Indonesia's export is expected to expand 14.5 percent this year, lower than last year's 19.7 percent growth with a value of 100.6 billion U.S. dollars, Trade Minister Mari Elka Pangestu said here Monday.
"After evaluating the external and internal challenges and opportunity, we target 14.5 percent export growth in 2007," said Pangestu.
The minister made the statement at a joint press conference along with Vice President Jusuf Kalla here after a meeting over the export target of the country, which would focus on increasing of the commodities that contributed to 44.8 percent of the total export last year and the export to 15 countries.
She said the commodities included textile products, electronics, shoes, spare part of vehicles, crude palm oil, rubber and its products, furniture, prawn, cocoa and coffee, and some other important commodities, such as coal, tin, pulp, nickel, plywood and alcohol.
Among the 15 countries were China, Japan, the United States, the Netherlands, Germany, Britain, Span, Singapore, India, Malaysia, South Korea and the Philippines, said Pangestu.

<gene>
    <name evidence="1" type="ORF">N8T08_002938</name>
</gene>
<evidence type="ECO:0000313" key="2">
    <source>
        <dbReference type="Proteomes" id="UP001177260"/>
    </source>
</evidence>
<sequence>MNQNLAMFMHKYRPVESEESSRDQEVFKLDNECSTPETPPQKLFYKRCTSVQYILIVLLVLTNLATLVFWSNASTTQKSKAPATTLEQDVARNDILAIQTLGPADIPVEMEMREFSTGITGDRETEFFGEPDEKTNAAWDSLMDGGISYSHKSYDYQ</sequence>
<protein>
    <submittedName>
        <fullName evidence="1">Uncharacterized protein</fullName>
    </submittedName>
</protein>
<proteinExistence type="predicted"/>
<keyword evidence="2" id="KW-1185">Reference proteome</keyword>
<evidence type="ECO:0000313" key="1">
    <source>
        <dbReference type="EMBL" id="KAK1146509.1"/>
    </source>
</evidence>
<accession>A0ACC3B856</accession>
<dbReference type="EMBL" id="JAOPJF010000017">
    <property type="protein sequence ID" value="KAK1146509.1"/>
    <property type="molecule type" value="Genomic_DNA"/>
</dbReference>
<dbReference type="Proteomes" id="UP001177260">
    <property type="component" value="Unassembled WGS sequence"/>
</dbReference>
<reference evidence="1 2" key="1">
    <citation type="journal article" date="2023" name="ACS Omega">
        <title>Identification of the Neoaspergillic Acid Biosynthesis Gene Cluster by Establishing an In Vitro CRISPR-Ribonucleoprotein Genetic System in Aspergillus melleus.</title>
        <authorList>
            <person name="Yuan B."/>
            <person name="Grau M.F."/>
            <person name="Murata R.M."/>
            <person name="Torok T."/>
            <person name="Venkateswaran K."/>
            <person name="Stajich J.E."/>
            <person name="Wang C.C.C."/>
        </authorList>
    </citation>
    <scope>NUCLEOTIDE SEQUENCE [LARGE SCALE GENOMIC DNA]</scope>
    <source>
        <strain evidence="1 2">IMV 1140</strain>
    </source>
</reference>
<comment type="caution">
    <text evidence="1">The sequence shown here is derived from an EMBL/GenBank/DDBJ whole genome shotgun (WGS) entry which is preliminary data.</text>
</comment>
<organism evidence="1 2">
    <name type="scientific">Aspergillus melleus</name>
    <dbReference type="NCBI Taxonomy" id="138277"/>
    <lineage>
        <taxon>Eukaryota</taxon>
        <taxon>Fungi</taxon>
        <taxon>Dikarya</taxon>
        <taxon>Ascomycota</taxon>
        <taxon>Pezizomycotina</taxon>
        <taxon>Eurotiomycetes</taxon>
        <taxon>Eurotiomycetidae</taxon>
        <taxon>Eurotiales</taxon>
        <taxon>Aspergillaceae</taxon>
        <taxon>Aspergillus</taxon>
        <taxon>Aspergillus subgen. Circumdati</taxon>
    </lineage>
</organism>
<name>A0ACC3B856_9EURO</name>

She said last year these countries contributed 77.7 percent to Indonesia's export with value of 43.7 billion U.S. dollars, and this year's target is to increase by 15.9 percent to 50.7 billion U.S. dollars.
On his turn, Vice President Kalla said that it seems that Indonesia could not reach the target of 20 percent growth set by Indonesian President Susilo Bambang Yudhoyono recently.
"But the government is optimistic to reach the 14.5 percent," he said, "as we have sufficient financial support from banking."
Minister Pangestu said that the challenges to export growth this year are the predicted slowdown of the global market which would drop to 7.9 percent from 8.9 percent last year, the decrease of the primary commodity in the global market due to the decline of the global economic growth and the rise of stock in the world market.
Besides, the continuation of the negative campaign and the widening of the requirement for some Indonesian export products such as crude palm oil, coffee, prawn, shoes, furniture, also hampered the rise of export, she said.
The unfavorable condition of infrastructure in the country, such as road and port, was still a serious problem for the increasing of the export and import of raw material, which can cause high economic cost, said Pangestu.
The decrease of the investment in 2006 will also have poor affect on the capability to increase export this year.